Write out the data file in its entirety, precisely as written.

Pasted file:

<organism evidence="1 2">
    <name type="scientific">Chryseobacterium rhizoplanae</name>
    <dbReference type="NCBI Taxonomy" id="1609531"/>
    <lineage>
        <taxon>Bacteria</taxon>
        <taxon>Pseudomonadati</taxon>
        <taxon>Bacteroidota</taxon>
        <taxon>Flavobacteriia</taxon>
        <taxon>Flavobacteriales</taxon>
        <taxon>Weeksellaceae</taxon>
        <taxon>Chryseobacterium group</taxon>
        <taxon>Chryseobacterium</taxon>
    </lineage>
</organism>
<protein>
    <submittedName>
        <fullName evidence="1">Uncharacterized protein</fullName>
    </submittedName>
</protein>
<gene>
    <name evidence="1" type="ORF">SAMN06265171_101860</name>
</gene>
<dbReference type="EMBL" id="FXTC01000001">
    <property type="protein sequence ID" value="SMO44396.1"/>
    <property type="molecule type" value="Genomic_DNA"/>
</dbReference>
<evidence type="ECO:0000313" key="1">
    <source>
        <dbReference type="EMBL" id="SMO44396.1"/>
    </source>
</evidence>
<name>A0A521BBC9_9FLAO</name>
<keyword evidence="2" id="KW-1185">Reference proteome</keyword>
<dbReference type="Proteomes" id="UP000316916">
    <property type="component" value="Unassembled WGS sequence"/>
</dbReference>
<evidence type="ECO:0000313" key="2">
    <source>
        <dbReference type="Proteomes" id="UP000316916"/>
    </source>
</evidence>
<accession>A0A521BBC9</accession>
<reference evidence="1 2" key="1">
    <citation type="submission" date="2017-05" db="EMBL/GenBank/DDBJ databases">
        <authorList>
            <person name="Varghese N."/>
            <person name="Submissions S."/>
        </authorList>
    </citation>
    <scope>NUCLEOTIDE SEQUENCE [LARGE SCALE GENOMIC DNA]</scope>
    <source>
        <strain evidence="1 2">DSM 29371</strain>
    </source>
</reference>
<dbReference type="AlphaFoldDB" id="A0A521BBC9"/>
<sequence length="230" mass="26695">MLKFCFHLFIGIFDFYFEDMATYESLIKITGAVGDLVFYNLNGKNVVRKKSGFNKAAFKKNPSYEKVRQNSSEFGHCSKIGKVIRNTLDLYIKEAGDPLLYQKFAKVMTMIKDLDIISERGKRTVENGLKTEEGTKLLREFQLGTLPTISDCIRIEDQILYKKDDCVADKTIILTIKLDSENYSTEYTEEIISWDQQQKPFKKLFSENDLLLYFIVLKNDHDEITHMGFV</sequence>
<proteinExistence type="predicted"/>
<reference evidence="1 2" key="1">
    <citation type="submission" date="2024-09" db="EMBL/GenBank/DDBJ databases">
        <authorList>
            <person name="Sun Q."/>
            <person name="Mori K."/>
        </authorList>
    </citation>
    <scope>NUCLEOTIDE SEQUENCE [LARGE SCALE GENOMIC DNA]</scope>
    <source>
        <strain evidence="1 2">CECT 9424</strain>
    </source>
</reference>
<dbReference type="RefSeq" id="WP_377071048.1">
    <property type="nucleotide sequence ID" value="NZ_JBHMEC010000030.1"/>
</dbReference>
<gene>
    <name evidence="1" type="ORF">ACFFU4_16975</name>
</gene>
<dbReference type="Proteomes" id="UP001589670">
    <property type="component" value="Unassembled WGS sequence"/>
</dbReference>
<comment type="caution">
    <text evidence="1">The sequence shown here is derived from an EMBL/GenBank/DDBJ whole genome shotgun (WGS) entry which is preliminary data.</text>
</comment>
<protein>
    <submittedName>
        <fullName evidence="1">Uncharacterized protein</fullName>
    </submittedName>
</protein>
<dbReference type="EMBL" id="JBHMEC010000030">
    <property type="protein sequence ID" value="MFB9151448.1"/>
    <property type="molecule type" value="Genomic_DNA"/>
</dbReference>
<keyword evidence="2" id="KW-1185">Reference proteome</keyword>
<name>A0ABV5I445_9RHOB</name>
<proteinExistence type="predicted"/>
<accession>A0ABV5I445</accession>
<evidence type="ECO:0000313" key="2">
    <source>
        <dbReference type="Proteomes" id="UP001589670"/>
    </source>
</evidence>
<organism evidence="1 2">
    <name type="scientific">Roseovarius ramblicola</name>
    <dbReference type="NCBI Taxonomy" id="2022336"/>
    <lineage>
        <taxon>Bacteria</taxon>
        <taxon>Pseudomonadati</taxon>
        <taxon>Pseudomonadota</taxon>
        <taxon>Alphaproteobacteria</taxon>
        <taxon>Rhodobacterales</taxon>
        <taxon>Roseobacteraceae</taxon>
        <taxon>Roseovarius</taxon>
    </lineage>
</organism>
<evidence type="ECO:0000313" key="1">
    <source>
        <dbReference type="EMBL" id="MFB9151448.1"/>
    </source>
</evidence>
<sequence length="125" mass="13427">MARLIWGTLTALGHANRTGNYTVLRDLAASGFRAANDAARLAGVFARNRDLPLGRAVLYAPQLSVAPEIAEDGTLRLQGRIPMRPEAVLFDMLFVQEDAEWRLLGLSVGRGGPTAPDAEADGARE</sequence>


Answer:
<organism evidence="1 2">
    <name type="scientific">Chryseobacterium rhizoplanae</name>
    <dbReference type="NCBI Taxonomy" id="1609531"/>
    <lineage>
        <taxon>Bacteria</taxon>
        <taxon>Pseudomonadati</taxon>
        <taxon>Bacteroidota</taxon>
        <taxon>Flavobacteriia</taxon>
        <taxon>Flavobacteriales</taxon>
        <taxon>Weeksellaceae</taxon>
        <taxon>Chryseobacterium group</taxon>
        <taxon>Chryseobacterium</taxon>
    </lineage>
</organism>
<protein>
    <submittedName>
        <fullName evidence="1">Uncharacterized protein</fullName>
    </submittedName>
</protein>
<gene>
    <name evidence="1" type="ORF">SAMN06265171_101860</name>
</gene>
<dbReference type="EMBL" id="FXTC01000001">
    <property type="protein sequence ID" value="SMO44396.1"/>
    <property type="molecule type" value="Genomic_DNA"/>
</dbReference>
<evidence type="ECO:0000313" key="1">
    <source>
        <dbReference type="EMBL" id="SMO44396.1"/>
    </source>
</evidence>
<name>A0A521BBC9_9FLAO</name>
<keyword evidence="2" id="KW-1185">Reference proteome</keyword>
<dbReference type="Proteomes" id="UP000316916">
    <property type="component" value="Unassembled WGS sequence"/>
</dbReference>
<evidence type="ECO:0000313" key="2">
    <source>
        <dbReference type="Proteomes" id="UP000316916"/>
    </source>
</evidence>
<accession>A0A521BBC9</accession>
<reference evidence="1 2" key="1">
    <citation type="submission" date="2017-05" db="EMBL/GenBank/DDBJ databases">
        <authorList>
            <person name="Varghese N."/>
            <person name="Submissions S."/>
        </authorList>
    </citation>
    <scope>NUCLEOTIDE SEQUENCE [LARGE SCALE GENOMIC DNA]</scope>
    <source>
        <strain evidence="1 2">DSM 29371</strain>
    </source>
</reference>
<dbReference type="AlphaFoldDB" id="A0A521BBC9"/>
<sequence length="230" mass="26695">MLKFCFHLFIGIFDFYFEDMATYESLIKITGAVGDLVFYNLNGKNVVRKKSGFNKAAFKKNPSYEKVRQNSSEFGHCSKIGKVIRNTLDLYIKEAGDPLLYQKFAKVMTMIKDLDIISERGKRTVENGLKTEEGTKLLREFQLGTLPTISDCIRIEDQILYKKDDCVADKTIILTIKLDSENYSTEYTEEIISWDQQQKPFKKLFSENDLLLYFIVLKNDHDEITHMGFV</sequence>
<proteinExistence type="predicted"/>
<reference evidence="1 2" key="1">
    <citation type="submission" date="2024-09" db="EMBL/GenBank/DDBJ databases">
        <authorList>
            <person name="Sun Q."/>
            <person name="Mori K."/>
        </authorList>
    </citation>
    <scope>NUCLEOTIDE SEQUENCE [LARGE SCALE GENOMIC DNA]</scope>
    <source>
        <strain evidence="1 2">CECT 9424</strain>
    </source>
</reference>
<dbReference type="RefSeq" id="WP_377071048.1">
    <property type="nucleotide sequence ID" value="NZ_JBHMEC010000030.1"/>
</dbReference>
<gene>
    <name evidence="1" type="ORF">ACFFU4_16975</name>
</gene>
<dbReference type="Proteomes" id="UP001589670">
    <property type="component" value="Unassembled WGS sequence"/>
</dbReference>
<comment type="caution">
    <text evidence="1">The sequence shown here is derived from an EMBL/GenBank/DDBJ whole genome shotgun (WGS) entry which is preliminary data.</text>
</comment>
<protein>
    <submittedName>
        <fullName evidence="1">Uncharacterized protein</fullName>
    </submittedName>
</protein>
<dbReference type="EMBL" id="JBHMEC010000030">
    <property type="protein sequence ID" value="MFB9151448.1"/>
    <property type="molecule type" value="Genomic_DNA"/>
</dbReference>
<keyword evidence="2" id="KW-1185">Reference proteome</keyword>
<name>A0ABV5I445_9RHOB</name>
<proteinExistence type="predicted"/>
<accession>A0ABV5I445</accession>
<evidence type="ECO:0000313" key="2">
    <source>
        <dbReference type="Proteomes" id="UP001589670"/>
    </source>
</evidence>
<organism evidence="1 2">
    <name type="scientific">Roseovarius ramblicola</name>
    <dbReference type="NCBI Taxonomy" id="2022336"/>
    <lineage>
        <taxon>Bacteria</taxon>
        <taxon>Pseudomonadati</taxon>
        <taxon>Pseudomonadota</taxon>
        <taxon>Alphaproteobacteria</taxon>
        <taxon>Rhodobacterales</taxon>
        <taxon>Roseobacteraceae</taxon>
        <taxon>Roseovarius</taxon>
    </lineage>
</organism>
<evidence type="ECO:0000313" key="1">
    <source>
        <dbReference type="EMBL" id="MFB9151448.1"/>
    </source>
</evidence>
<sequence length="125" mass="13427">MARLIWGTLTALGHANRTGNYTVLRDLAASGFRAANDAARLAGVFARNRDLPLGRAVLYAPQLSVAPEIAEDGTLRLQGRIPMRPEAVLFDMLFVQEDAEWRLLGLSVGRGGPTAPDAEADGARE</sequence>